As well as contributing traditions that have been adapted into modern religious holidays, the Celts had a profound impact on Irish art. The Celtic knot is still one of the symbols most strongly associated with the country of Ireland, and the Book of Kells, with its interlacing patterns influenced by Celtic design, has become a national treasure. Here are the best places to experience Irish Celtic design for yourself.
Without a doubt, the best place in Ireland today to experience Irish Celtic design is at the National Museum of Ireland’s archeology wing on Dublin’s Kildare Street. Permanent exhibitions here house the country’s most important Celtic artefacts, such as the Iron Age gold collar known as the Broighter Collar, the bronze horn discovered at the former lake of Loughnashade, and the exquisitely delicate Broighter Boat. The National Musuem’s bog bodies exhibition also relates to the Irish Celts, as the bodies found are believed to have been kings sacrificed as part of a Celtic ritual.
Trinity College’s Old Library now houses the Book of Kells, an illuminated manuscript Gospel book dating from around the year 800 AD, that is regarded as Ireland’s finest national treasure. The book is part of a tradition now known as Insular art, which resulted from the blending of Celtic and Anglo-Saxon styles. The interlacing patterns and complex knots that adorn the book’s pages are borrowed from traditional Celtic designs. The Book of Durrow, an even earlier example of an Insular illuminated manuscript that heavily features curvilinear patterning and Celtic spirals, is also on display at Trinity.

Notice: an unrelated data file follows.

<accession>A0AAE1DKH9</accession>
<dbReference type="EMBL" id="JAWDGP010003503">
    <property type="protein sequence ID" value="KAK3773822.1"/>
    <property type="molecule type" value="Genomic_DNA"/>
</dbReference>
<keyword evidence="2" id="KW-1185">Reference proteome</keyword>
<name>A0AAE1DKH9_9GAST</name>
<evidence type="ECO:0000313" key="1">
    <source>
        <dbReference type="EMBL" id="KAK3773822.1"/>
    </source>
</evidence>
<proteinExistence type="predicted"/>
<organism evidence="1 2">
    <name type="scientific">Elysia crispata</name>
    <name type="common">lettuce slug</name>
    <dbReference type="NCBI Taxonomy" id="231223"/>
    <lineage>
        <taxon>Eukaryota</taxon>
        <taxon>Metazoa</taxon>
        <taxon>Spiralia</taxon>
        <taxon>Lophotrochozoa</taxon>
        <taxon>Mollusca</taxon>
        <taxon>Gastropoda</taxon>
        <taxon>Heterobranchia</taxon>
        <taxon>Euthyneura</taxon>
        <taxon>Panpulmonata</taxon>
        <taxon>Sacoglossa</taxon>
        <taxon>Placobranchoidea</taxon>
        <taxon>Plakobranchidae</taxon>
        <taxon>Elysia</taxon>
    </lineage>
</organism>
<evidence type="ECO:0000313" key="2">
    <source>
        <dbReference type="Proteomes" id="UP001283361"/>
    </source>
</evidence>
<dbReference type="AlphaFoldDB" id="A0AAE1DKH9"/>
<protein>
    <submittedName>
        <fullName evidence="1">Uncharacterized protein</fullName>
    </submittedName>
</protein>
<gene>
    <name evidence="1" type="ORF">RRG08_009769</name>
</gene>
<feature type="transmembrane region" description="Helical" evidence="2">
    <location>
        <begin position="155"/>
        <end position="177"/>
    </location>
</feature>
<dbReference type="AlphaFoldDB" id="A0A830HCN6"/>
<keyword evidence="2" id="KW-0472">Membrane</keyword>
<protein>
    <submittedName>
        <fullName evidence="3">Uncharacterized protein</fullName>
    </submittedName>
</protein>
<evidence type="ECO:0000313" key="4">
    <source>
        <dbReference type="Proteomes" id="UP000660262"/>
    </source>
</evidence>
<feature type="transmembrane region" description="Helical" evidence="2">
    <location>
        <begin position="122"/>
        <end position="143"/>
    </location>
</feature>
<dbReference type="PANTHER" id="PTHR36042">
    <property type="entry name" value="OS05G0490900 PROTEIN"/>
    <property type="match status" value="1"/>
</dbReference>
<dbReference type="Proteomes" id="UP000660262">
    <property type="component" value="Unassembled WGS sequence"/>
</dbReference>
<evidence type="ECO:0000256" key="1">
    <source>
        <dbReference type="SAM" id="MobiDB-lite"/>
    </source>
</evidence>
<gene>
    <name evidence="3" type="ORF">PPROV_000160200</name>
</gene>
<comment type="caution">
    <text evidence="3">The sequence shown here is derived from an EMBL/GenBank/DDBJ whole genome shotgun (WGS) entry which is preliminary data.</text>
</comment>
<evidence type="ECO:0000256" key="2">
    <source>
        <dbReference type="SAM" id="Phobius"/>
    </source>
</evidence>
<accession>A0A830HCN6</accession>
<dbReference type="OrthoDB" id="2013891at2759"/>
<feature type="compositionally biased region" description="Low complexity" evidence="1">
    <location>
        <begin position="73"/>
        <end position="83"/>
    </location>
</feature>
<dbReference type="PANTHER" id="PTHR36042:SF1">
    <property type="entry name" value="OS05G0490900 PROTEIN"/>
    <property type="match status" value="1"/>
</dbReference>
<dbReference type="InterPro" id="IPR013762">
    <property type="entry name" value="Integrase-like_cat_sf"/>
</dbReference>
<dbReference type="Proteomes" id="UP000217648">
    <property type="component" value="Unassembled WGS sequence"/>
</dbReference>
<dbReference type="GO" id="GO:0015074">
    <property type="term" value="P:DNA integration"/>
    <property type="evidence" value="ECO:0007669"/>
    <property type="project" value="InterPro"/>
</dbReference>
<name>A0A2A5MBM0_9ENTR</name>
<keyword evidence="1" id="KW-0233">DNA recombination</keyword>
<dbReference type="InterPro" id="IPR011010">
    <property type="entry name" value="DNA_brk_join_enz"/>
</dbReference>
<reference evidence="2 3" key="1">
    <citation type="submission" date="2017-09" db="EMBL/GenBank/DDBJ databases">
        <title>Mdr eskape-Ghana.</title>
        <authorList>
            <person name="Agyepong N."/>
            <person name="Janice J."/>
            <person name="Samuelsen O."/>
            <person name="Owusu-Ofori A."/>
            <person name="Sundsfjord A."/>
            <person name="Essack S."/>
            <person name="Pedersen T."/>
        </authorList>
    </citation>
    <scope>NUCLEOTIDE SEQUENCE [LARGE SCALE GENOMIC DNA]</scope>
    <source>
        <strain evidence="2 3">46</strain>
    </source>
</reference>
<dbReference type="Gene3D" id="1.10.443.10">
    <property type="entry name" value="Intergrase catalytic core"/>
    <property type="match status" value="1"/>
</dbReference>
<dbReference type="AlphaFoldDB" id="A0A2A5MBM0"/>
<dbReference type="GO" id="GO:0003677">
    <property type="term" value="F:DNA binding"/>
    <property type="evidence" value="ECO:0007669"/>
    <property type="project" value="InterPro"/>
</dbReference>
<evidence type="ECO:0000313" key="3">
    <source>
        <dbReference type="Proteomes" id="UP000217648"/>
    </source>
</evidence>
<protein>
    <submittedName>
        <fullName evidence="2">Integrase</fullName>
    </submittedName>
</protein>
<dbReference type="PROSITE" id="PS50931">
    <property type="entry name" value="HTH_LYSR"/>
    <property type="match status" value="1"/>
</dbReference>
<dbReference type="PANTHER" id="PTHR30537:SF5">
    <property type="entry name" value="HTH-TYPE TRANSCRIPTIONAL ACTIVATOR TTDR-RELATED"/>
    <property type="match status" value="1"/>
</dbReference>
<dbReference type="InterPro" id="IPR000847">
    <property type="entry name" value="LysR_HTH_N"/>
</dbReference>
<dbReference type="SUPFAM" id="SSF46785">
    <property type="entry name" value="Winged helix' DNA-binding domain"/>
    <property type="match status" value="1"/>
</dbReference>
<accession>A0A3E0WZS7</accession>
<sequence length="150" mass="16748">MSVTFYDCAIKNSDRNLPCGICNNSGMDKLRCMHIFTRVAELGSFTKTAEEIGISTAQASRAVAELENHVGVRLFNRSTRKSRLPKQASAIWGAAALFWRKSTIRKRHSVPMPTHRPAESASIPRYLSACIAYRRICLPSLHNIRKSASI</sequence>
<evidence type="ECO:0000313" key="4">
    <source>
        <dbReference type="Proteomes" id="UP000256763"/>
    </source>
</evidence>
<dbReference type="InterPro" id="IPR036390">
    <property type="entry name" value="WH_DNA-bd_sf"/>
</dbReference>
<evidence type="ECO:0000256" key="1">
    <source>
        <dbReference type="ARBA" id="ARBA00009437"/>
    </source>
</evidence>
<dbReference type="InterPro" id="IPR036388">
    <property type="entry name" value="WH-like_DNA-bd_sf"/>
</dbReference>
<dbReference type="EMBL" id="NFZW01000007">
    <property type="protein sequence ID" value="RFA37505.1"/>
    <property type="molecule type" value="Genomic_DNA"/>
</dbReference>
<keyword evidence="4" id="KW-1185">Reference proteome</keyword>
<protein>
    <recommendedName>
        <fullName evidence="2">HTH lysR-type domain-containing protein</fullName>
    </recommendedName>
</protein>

The Dingle peninsula’s Irish name Corca Dhuibhne means ‘seed or tribe of Duibhne’, a name taken from a Celtic goddess, and this area has a large collection of Ogham stones, adorned with Ireland’s oldest form of writing. (Ogham is also sometimes referred to as ‘the Celtic tree alphabet’, since the names of a number of trees are ascribed to individual letters.) It makes sense, then, that Dingle should have its own Celtic and Prehistoric Museum, with a collection that includes tools, jewellery and an array of other artefacts from the Celtic era, as well as Ireland’s only intact woolly mammoth skull.
Ireland’s Early Medieval high crosses are thought to be descended from pagan Celtic wooden memorials. Many feature Celtic knots as part of their embellishment, and most take a ringed Celtic shape. Further examples of Insular art, the crosses still standing are among Ireland’s most important surviving monuments. The western Ossory group of high crosses, thought to be among the earliest examples in Ireland, are not in any gallery or museum – instead they have to be observed in their natural surroundings. One can be found in County Kilkenny at Killamery village, the site of a famous 7th century monastery and the location where the 9th-century Killamery brooch was found (now on display at the National Museum of Ireland).